GENERATION RENT campaigns for professionally managed, secure, decent and affordable private rented homes in sustainable communities.

Join us today and help campaign for a better deal for private renters.

How we help

  • hwh-1.pngCall for changes in legislation, strategies, policies and practices to make private housing a better place to live

  • hwh-2.pngStrengthen the voice of private tenants by developing a national network of private renters and local private renters’ groups
  • hwh-3.pngEncourage private renters to set up local groups in their own areas
  • hwh-4.pngWork with affiliates towards achieving the aims of Generation Rent
  • commented 2014-04-02 11:00:01 +0100
    Just read the below from one of the pages on Generation Rent. I think it is a VERY GOOD IDEA.
    “For once, tenants should also have the right to demand references from Landlords, references – for example – from their last tenants. It goes both ways. It is fair for Landlords to get references to consider a prospective tenant but tenants should ‘also’ be able to check that their prospective landlords are not crooks, that they ‘are’ trustworthy people.”
  • commented 2014-04-02 10:50:20 +0100
    To answer to Richard’s proposal:

    Create a professional register for landlords so they can be blacklisted and the state can legally obtain their property/ies.
     - This could work if a “Name and Shame” page is created where people put the name of the landlord and also photos of the property with the damages and all other complaints not addressed within a reasonable time.
     - The Government may not immediately have the funds to invest in a scheme like this. However, if Generation Rent does a page to start up with, the Government may pick up the project.

    Create a rent cap for tenants that covers a landlord’s monthly mortgage repayment with a profit cap of 20%.
    - Not all landlords have a mortgage and some buildings have maintenance fees which go up every year.
    – All areas in London must have a specific rent gap according to the building the flat is in.

    Create a statutory underpinning for landlord and tenant rights and responsibilities. Regulate lettings agents.
    – Yes, very good. Agents pretend to give you a negotiated rent when in fact they are looking to get the highest possible rent from which they get a percentage for doing nothing, if they also act as managers for the flat. Currently Foxtons charge 20% from the rent paid to the Landlord to do nothing other than cause tensions between tenant and landlord, report back to the landlord (if they feel like it) any damages for which the landlord needs to pay out of his/her own rental income. Totally useless process as Foxtons, for example, bullies tenants so that no damages are reported and they can keep the Landlord happy.

    Create a legal underpinning for ‘fair wear and tear’.
    – Yes, definitely. Currently “wear and tear” is considered only if the tenant lived in the property for at least 3 years. If the property is in bad condition when moving in, the landlord expects the tenant to pay to put in the property in better condition. This is not fair at all.
    – False claims for damages should be punishable by law.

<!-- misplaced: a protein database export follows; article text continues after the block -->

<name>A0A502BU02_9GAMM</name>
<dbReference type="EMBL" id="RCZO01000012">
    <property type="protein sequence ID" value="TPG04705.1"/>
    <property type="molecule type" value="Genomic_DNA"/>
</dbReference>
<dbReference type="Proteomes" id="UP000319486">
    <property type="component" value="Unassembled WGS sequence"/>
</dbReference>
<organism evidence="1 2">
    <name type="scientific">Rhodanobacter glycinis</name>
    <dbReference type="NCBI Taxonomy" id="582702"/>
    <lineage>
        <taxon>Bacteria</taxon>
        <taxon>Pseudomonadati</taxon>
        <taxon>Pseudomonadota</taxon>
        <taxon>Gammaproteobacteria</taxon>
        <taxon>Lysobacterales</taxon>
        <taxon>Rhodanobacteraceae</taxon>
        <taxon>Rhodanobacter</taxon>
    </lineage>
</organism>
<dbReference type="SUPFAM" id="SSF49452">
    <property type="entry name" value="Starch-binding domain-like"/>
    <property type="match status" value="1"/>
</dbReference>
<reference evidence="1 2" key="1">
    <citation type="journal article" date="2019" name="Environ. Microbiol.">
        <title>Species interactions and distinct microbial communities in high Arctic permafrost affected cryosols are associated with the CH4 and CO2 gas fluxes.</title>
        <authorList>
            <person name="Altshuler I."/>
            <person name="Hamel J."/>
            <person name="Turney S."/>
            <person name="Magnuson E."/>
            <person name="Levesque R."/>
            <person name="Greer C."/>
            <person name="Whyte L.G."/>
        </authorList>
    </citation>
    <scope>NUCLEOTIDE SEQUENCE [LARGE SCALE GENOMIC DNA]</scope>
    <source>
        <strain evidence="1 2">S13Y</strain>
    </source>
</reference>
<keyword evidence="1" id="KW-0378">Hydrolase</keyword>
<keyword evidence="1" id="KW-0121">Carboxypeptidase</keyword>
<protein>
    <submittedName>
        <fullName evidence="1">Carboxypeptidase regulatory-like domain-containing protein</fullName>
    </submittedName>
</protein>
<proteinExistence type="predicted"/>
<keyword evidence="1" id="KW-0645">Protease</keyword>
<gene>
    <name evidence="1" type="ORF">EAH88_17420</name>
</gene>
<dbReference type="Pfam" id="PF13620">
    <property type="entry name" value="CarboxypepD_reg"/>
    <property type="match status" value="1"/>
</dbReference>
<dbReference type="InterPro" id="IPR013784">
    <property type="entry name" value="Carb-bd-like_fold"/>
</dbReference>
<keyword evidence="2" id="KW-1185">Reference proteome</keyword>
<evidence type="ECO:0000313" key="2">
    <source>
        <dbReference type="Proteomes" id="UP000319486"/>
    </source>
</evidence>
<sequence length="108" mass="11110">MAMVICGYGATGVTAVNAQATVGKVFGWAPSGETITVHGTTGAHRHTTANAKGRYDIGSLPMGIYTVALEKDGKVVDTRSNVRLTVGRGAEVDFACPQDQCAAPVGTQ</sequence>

Create a special court to quickly resolve landlord and tenant disputes. Introduce a new type of housing for renters alongside social housing.
    – Arbitration may work and it is cheaper. Yes to the new type of housing for renters. We are not protected at all and greedy landlords and agents are laughing all the way to the bank that they were able to take advantage on us.
    – Agent must also be held responsible for the aggravation of the issues between the Landlord and Tenant.

    Create a statutory underpinning for rental accommodation standards.
    Set up a tenant’s register for bad landlords and agents.
    – have a good website, however I never knew about them until recently when the trouble began. How do we get the word out there to prospective tenants to check on the status of an agent and landlord. Foxtons are all shiny and professionals, but very rotten inside. They completely mislead renters and take advantage of those who rent from overseas. When coming here the property is in terrible shape and they refuse to make any repairs so as to keep their Landlord (client) happy. They charge both the Landlord and the Tenants fees, playing both markets and not providing the complaints to the Landlord as and when they arise, thus frustrating the relationship between the parties. It must be made illegal!
  • commented 2014-04-01 23:56:51 +0100
    Create a professional register for landlords so they can be blacklisted and the state can legally obtain their property/ies.

    Create a rent cap for tenants that covers a landlord’s monthly mortgage repayment with a profit cap of 20%.

    Create a statutory underpinning for landlord and tenant rights and responsibilities.

    Regulate lettings agents.

    Create a legal underpinning for ‘fair wear and tear’.

    Create a special court to quickly resolve landlord and tenant disputes.

    Introduce a new type of housing for renters alongside social housing.

    Create a statutory underpinning for rental accommodation standards.

    Set up a tenant’s register for bad landlords and agents.
  • commented 2014-03-31 21:24:03 +0100
    Can we establish groups in different parts of London or hold regular monthly meetings? Social events where we discuss issues are very important. This way people can form contacts, find out information on their housing rights and keep up with the contacts from their own area. We can hold meetings in public places to decide how we can best approach landlords and their agents. The information can then be gathered all together and put forward to the MPs. Just an idea as we need rental market regulation ASAP! Landlords are becoming too greedy as Agents promise a high rent out of which they take a huge percentage for management. Not fair for the tenant who is left without a proper and fit apartment. Agents blame the Landlord when work is not done and the Tenant is still the loosing party, unless the Tenant has knowledge how to deal with such greedy people. Agents have too much of a free hand to manoeuvre the rental market. Not right!